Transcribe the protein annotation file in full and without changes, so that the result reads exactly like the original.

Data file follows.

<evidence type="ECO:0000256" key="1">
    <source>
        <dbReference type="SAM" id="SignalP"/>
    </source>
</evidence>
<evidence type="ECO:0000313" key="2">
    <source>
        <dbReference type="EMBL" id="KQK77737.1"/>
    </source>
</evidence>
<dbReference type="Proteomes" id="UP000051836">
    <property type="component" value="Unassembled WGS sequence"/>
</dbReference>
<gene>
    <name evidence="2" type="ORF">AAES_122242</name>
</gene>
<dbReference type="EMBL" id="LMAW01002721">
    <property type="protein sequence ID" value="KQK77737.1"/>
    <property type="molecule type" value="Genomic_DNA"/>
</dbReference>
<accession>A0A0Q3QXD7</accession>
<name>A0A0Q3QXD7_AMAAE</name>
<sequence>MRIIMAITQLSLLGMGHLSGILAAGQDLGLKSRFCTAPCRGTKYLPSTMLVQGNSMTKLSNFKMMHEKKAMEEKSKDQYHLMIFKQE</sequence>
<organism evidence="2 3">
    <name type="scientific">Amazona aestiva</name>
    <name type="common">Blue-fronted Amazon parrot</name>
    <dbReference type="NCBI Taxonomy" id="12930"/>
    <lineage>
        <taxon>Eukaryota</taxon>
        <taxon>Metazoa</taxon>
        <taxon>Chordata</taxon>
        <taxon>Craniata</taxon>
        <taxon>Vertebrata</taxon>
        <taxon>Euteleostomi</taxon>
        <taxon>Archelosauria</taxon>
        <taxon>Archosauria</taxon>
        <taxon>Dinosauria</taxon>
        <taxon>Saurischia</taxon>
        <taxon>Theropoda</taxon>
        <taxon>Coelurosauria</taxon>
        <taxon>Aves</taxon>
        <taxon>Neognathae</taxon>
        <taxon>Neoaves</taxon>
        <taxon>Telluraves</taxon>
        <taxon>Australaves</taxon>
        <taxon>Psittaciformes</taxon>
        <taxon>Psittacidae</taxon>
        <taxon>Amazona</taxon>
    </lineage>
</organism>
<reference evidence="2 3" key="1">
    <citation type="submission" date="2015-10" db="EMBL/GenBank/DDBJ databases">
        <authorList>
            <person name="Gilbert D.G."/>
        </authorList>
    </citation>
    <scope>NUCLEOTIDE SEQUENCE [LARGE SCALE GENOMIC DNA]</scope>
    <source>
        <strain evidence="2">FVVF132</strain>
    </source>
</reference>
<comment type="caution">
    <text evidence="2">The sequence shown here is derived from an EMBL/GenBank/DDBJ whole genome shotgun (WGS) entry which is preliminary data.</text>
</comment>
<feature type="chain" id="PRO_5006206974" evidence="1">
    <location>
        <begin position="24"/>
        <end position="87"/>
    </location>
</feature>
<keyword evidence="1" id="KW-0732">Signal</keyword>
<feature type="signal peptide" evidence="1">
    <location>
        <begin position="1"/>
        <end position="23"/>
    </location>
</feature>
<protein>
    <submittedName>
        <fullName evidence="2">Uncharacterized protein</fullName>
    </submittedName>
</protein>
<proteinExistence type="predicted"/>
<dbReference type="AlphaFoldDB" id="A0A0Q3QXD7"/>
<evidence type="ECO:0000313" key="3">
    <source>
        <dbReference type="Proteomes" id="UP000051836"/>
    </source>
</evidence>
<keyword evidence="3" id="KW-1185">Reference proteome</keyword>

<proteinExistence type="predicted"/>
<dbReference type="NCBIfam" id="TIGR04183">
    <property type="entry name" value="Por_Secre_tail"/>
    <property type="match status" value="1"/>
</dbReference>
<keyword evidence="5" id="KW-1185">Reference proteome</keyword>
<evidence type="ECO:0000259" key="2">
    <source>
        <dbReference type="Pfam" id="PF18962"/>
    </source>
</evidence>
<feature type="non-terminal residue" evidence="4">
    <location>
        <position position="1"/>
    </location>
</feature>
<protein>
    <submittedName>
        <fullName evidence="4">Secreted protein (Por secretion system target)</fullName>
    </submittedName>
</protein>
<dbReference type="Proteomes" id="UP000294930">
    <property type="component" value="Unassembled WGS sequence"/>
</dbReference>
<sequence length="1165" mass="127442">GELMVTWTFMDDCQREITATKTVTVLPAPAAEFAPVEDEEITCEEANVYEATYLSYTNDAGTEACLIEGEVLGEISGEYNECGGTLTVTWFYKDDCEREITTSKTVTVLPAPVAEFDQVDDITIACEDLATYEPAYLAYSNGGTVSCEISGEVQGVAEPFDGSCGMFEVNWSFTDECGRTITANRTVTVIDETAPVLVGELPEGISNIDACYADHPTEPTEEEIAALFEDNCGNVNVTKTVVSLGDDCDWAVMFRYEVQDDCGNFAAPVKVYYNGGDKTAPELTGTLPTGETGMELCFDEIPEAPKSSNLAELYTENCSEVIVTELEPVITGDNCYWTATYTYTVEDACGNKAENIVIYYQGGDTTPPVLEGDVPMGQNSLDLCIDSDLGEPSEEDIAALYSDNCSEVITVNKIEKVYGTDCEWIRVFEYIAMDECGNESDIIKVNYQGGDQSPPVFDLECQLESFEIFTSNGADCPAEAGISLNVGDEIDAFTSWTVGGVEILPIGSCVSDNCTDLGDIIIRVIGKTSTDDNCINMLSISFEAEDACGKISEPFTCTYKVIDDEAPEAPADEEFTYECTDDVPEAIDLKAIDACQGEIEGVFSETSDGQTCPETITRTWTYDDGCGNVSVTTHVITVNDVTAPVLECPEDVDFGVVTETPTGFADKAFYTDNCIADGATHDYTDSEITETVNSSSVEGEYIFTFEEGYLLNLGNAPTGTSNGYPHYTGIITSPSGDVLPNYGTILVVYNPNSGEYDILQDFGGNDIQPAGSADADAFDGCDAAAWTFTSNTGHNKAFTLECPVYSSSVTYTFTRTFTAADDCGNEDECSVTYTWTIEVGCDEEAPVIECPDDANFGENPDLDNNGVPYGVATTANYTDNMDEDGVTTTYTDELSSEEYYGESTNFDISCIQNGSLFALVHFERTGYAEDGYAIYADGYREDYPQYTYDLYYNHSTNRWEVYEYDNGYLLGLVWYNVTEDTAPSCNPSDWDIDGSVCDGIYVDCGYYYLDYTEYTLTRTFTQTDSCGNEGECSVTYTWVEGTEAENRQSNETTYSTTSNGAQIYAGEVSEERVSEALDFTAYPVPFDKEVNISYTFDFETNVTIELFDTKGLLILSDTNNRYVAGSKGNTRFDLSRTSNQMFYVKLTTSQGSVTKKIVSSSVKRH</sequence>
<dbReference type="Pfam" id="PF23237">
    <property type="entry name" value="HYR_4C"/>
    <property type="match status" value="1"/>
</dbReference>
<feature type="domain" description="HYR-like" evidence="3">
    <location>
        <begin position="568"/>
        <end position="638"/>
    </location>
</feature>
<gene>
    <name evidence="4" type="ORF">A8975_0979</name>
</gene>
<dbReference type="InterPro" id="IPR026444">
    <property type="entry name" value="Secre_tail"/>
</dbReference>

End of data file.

<evidence type="ECO:0000256" key="1">
    <source>
        <dbReference type="SAM" id="SignalP"/>
    </source>
</evidence>
<evidence type="ECO:0000313" key="2">
    <source>
        <dbReference type="EMBL" id="KQK77737.1"/>
    </source>
</evidence>
<dbReference type="Proteomes" id="UP000051836">
    <property type="component" value="Unassembled WGS sequence"/>
</dbReference>
<gene>
    <name evidence="2" type="ORF">AAES_122242</name>
</gene>
<dbReference type="EMBL" id="LMAW01002721">
    <property type="protein sequence ID" value="KQK77737.1"/>
    <property type="molecule type" value="Genomic_DNA"/>
</dbReference>
<accession>A0A0Q3QXD7</accession>
<name>A0A0Q3QXD7_AMAAE</name>
<sequence>MRIIMAITQLSLLGMGHLSGILAAGQDLGLKSRFCTAPCRGTKYLPSTMLVQGNSMTKLSNFKMMHEKKAMEEKSKDQYHLMIFKQE</sequence>
<organism evidence="2 3">
    <name type="scientific">Amazona aestiva</name>
    <name type="common">Blue-fronted Amazon parrot</name>
    <dbReference type="NCBI Taxonomy" id="12930"/>
    <lineage>
        <taxon>Eukaryota</taxon>
        <taxon>Metazoa</taxon>
        <taxon>Chordata</taxon>
        <taxon>Craniata</taxon>
        <taxon>Vertebrata</taxon>
        <taxon>Euteleostomi</taxon>
        <taxon>Archelosauria</taxon>
        <taxon>Archosauria</taxon>
        <taxon>Dinosauria</taxon>
        <taxon>Saurischia</taxon>
        <taxon>Theropoda</taxon>
        <taxon>Coelurosauria</taxon>
        <taxon>Aves</taxon>
        <taxon>Neognathae</taxon>
        <taxon>Neoaves</taxon>
        <taxon>Telluraves</taxon>
        <taxon>Australaves</taxon>
        <taxon>Psittaciformes</taxon>
        <taxon>Psittacidae</taxon>
        <taxon>Amazona</taxon>
    </lineage>
</organism>
<reference evidence="2 3" key="1">
    <citation type="submission" date="2015-10" db="EMBL/GenBank/DDBJ databases">
        <authorList>
            <person name="Gilbert D.G."/>
        </authorList>
    </citation>
    <scope>NUCLEOTIDE SEQUENCE [LARGE SCALE GENOMIC DNA]</scope>
    <source>
        <strain evidence="2">FVVF132</strain>
    </source>
</reference>
<comment type="caution">
    <text evidence="2">The sequence shown here is derived from an EMBL/GenBank/DDBJ whole genome shotgun (WGS) entry which is preliminary data.</text>
</comment>
<feature type="chain" id="PRO_5006206974" evidence="1">
    <location>
        <begin position="24"/>
        <end position="87"/>
    </location>
</feature>
<keyword evidence="1" id="KW-0732">Signal</keyword>
<feature type="signal peptide" evidence="1">
    <location>
        <begin position="1"/>
        <end position="23"/>
    </location>
</feature>
<protein>
    <submittedName>
        <fullName evidence="2">Uncharacterized protein</fullName>
    </submittedName>
</protein>
<proteinExistence type="predicted"/>
<dbReference type="AlphaFoldDB" id="A0A0Q3QXD7"/>
<evidence type="ECO:0000313" key="3">
    <source>
        <dbReference type="Proteomes" id="UP000051836"/>
    </source>
</evidence>
<keyword evidence="3" id="KW-1185">Reference proteome</keyword>

<proteinExistence type="predicted"/>
<dbReference type="NCBIfam" id="TIGR04183">
    <property type="entry name" value="Por_Secre_tail"/>
    <property type="match status" value="1"/>
</dbReference>
<keyword evidence="5" id="KW-1185">Reference proteome</keyword>
<evidence type="ECO:0000259" key="2">
    <source>
        <dbReference type="Pfam" id="PF18962"/>
    </source>
</evidence>
<feature type="non-terminal residue" evidence="4">
    <location>
        <position position="1"/>
    </location>
</feature>
<protein>
    <submittedName>
        <fullName evidence="4">Secreted protein (Por secretion system target)</fullName>
    </submittedName>
</protein>
<dbReference type="Proteomes" id="UP000294930">
    <property type="component" value="Unassembled WGS sequence"/>
</dbReference>
<sequence length="1165" mass="127442">GELMVTWTFMDDCQREITATKTVTVLPAPAAEFAPVEDEEITCEEANVYEATYLSYTNDAGTEACLIEGEVLGEISGEYNECGGTLTVTWFYKDDCEREITTSKTVTVLPAPVAEFDQVDDITIACEDLATYEPAYLAYSNGGTVSCEISGEVQGVAEPFDGSCGMFEVNWSFTDECGRTITANRTVTVIDETAPVLVGELPEGISNIDACYADHPTEPTEEEIAALFEDNCGNVNVTKTVVSLGDDCDWAVMFRYEVQDDCGNFAAPVKVYYNGGDKTAPELTGTLPTGETGMELCFDEIPEAPKSSNLAELYTENCSEVIVTELEPVITGDNCYWTATYTYTVEDACGNKAENIVIYYQGGDTTPPVLEGDVPMGQNSLDLCIDSDLGEPSEEDIAALYSDNCSEVITVNKIEKVYGTDCEWIRVFEYIAMDECGNESDIIKVNYQGGDQSPPVFDLECQLESFEIFTSNGADCPAEAGISLNVGDEIDAFTSWTVGGVEILPIGSCVSDNCTDLGDIIIRVIGKTSTDDNCINMLSISFEAEDACGKISEPFTCTYKVIDDEAPEAPADEEFTYECTDDVPEAIDLKAIDACQGEIEGVFSETSDGQTCPETITRTWTYDDGCGNVSVTTHVITVNDVTAPVLECPEDVDFGVVTETPTGFADKAFYTDNCIADGATHDYTDSEITETVNSSSVEGEYIFTFEEGYLLNLGNAPTGTSNGYPHYTGIITSPSGDVLPNYGTILVVYNPNSGEYDILQDFGGNDIQPAGSADADAFDGCDAAAWTFTSNTGHNKAFTLECPVYSSSVTYTFTRTFTAADDCGNEDECSVTYTWTIEVGCDEEAPVIECPDDANFGENPDLDNNGVPYGVATTANYTDNMDEDGVTTTYTDELSSEEYYGESTNFDISCIQNGSLFALVHFERTGYAEDGYAIYADGYREDYPQYTYDLYYNHSTNRWEVYEYDNGYLLGLVWYNVTEDTAPSCNPSDWDIDGSVCDGIYVDCGYYYLDYTEYTLTRTFTQTDSCGNEGECSVTYTWVEGTEAENRQSNETTYSTTSNGAQIYAGEVSEERVSEALDFTAYPVPFDKEVNISYTFDFETNVTIELFDTKGLLILSDTNNRYVAGSKGNTRFDLSRTSNQMFYVKLTTSQGSVTKKIVSSSVKRH</sequence>
<dbReference type="Pfam" id="PF23237">
    <property type="entry name" value="HYR_4C"/>
    <property type="match status" value="1"/>
</dbReference>
<feature type="domain" description="HYR-like" evidence="3">
    <location>
        <begin position="568"/>
        <end position="638"/>
    </location>
</feature>
<gene>
    <name evidence="4" type="ORF">A8975_0979</name>
</gene>
<dbReference type="InterPro" id="IPR026444">
    <property type="entry name" value="Secre_tail"/>
</dbReference>